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Project Title:  Mechanisms of Musculoskeletal-Induced Nucleation in Altitude Decompression Stress Reduce
Fiscal Year: FY 2016 
Division: Human Research 
Research Discipline/Element:
HRP HHC:Human Health Countermeasures
Start Date: 02/07/2013  
End Date: 02/28/2016  
Task Last Updated: 05/09/2016 
Download report in PDF pdf
Principal Investigator/Affiliation:   Gernhardt, Michael  Ph.D. / NASA Johnson Space Center 
Address:  2101 NASA Parkway, Code ER 
EVA Physiology Laboratory / Advanced Exploration Systems 
Houston , TX 77058 
Email: michael.l.gernhardt@nasa.gov 
Phone: 281-244-0125  
Congressional District: 22 
Web:  
Organization Type: NASA CENTER 
Organization Name: NASA Johnson Space Center 
Joint Agency:  
Comments:  
Co-Investigator(s)
Affiliation: 
Pollock, Neal  Duke University Medical Center 
Vann, Richard  Duke University Medical Center 
Conkin, Johnny  Universities Space Research Association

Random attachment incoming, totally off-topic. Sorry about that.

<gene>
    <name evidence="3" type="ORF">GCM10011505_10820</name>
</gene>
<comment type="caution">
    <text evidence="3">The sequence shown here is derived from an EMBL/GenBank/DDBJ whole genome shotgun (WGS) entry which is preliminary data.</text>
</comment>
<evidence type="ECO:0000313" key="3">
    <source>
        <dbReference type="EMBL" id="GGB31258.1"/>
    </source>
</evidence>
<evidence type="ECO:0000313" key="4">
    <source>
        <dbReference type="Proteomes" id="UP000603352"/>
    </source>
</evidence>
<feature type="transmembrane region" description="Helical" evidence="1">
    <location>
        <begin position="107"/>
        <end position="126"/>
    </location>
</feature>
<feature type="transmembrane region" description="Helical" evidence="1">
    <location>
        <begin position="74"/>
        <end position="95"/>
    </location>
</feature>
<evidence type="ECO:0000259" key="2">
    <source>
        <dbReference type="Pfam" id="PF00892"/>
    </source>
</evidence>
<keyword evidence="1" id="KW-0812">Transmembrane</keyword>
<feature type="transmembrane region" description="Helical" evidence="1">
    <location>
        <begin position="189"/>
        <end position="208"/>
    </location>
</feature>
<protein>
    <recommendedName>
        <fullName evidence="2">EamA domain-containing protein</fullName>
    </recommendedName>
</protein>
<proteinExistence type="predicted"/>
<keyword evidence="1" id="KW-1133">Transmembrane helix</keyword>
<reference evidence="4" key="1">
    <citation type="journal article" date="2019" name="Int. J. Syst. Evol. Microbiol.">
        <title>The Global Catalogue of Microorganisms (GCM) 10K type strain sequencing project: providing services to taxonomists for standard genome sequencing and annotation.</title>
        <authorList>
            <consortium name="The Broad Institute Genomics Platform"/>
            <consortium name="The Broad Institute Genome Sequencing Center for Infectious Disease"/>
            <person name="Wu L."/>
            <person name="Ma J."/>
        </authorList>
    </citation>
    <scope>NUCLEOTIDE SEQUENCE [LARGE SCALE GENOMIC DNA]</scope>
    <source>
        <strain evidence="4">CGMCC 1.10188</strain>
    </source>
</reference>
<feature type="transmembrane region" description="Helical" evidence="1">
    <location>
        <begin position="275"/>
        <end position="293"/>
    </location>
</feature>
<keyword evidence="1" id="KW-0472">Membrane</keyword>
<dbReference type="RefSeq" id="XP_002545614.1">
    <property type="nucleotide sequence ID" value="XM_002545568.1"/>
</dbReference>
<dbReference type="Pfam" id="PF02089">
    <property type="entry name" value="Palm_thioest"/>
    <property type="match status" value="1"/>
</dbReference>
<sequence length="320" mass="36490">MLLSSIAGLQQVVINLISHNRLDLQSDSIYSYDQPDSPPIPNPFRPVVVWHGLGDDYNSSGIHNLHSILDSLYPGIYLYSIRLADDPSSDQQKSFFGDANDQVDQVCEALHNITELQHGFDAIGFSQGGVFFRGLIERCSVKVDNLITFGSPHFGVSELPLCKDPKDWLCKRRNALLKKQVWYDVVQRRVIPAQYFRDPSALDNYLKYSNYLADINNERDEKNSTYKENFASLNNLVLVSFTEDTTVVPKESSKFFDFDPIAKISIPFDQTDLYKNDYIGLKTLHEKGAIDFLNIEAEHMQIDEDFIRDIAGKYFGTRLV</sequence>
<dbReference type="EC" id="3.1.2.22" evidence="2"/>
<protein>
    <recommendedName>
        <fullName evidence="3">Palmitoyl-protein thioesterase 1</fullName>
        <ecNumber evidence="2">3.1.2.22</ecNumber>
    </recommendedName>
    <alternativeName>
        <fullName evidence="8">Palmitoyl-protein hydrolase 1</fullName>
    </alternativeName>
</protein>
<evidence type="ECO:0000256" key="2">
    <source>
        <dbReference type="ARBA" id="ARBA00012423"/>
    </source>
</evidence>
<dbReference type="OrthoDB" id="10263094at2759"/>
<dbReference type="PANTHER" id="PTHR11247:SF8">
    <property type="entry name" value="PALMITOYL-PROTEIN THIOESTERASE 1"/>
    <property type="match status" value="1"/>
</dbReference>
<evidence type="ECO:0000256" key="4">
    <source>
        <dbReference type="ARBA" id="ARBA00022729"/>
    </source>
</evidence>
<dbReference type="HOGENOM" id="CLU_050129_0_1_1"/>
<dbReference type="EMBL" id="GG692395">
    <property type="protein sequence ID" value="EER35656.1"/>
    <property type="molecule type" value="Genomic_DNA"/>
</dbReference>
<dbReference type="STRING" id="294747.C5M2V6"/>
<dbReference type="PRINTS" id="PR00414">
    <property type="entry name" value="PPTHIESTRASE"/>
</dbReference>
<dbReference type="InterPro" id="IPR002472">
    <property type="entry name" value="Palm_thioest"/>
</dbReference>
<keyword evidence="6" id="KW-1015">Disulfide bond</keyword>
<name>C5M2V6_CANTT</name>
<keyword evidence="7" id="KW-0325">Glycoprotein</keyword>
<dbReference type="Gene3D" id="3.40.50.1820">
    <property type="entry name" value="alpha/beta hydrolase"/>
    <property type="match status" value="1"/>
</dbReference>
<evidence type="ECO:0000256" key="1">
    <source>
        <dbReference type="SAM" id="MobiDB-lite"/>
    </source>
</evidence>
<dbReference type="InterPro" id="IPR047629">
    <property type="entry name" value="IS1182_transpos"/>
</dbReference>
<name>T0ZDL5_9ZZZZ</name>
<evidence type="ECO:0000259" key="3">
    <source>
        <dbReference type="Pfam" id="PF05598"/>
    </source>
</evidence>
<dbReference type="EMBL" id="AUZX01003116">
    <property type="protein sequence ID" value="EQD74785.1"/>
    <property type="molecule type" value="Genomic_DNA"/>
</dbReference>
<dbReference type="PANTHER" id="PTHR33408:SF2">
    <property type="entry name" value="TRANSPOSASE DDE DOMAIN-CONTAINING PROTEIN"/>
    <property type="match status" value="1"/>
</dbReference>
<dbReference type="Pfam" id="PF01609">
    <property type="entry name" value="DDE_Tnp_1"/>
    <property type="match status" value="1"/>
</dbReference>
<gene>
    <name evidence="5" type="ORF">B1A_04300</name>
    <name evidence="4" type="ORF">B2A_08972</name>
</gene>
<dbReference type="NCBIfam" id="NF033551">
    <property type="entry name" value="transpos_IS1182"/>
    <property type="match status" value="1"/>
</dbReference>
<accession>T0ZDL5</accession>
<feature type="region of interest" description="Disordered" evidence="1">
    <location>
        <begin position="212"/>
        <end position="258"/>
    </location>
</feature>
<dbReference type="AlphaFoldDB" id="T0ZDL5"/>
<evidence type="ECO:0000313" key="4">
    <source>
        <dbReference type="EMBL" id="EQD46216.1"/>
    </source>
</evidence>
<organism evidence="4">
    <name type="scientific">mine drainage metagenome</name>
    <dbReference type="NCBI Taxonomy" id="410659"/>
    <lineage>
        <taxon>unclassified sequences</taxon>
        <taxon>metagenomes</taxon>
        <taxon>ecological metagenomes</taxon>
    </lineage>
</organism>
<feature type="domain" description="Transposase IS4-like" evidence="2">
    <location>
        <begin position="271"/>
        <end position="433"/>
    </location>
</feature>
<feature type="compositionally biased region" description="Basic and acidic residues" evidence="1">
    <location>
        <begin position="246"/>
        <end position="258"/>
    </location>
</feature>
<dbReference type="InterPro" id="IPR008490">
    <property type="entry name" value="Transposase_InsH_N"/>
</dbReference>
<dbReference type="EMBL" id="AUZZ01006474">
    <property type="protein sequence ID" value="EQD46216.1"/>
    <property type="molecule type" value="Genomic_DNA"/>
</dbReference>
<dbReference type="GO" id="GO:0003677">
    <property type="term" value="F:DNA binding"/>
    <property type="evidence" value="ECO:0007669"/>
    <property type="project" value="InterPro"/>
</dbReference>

Project Information: Grant/Contract No. Directed Research 
Responsible Center: NASA JSC 
Grant Monitor: Norsk, Peter  
Center Contact:  
Peter.norsk@nasa.gov 
Solicitation / Funding Source: Directed Research 
Grant/Contract No.: Directed Research 
Project Type: GROUND 
Flight Program:  
TechPort: No 
No. of Post Docs:  
No. of PhD Candidates:  
No. of Master's Candidates:  
No. of Bachelor's Candidates:  
No. of PhD Degrees:  
No. of Master's Degrees:  
No. of Bachelor's Degrees:  
Human Research Program Elements: (1) HHC:Human Health Countermeasures
Human Research Program Risks: (1) DCS:Risk of Decompression Sickness (IRP Rev D)
Human Research Program Gaps: (1) DCS02:We do not know the contribution of specific DCS risk factors to the development of DCS in the Space Flight Exploration Environment (IRP Rev D)
(2) DCS03:We do not know the mission related factors that contribute to DCS risk (IRP Rev D)
Flight Assignment/Project Notes: NOTE: End date changed back to 2/28/2016 as work ended at that time, per PI and K. George/JSC (Ed., 3/14/17)

NOTE: Extended to 2/28/2017 (original end date was 2/28/2016) per K. George/JSC (Ed., 2/9/16)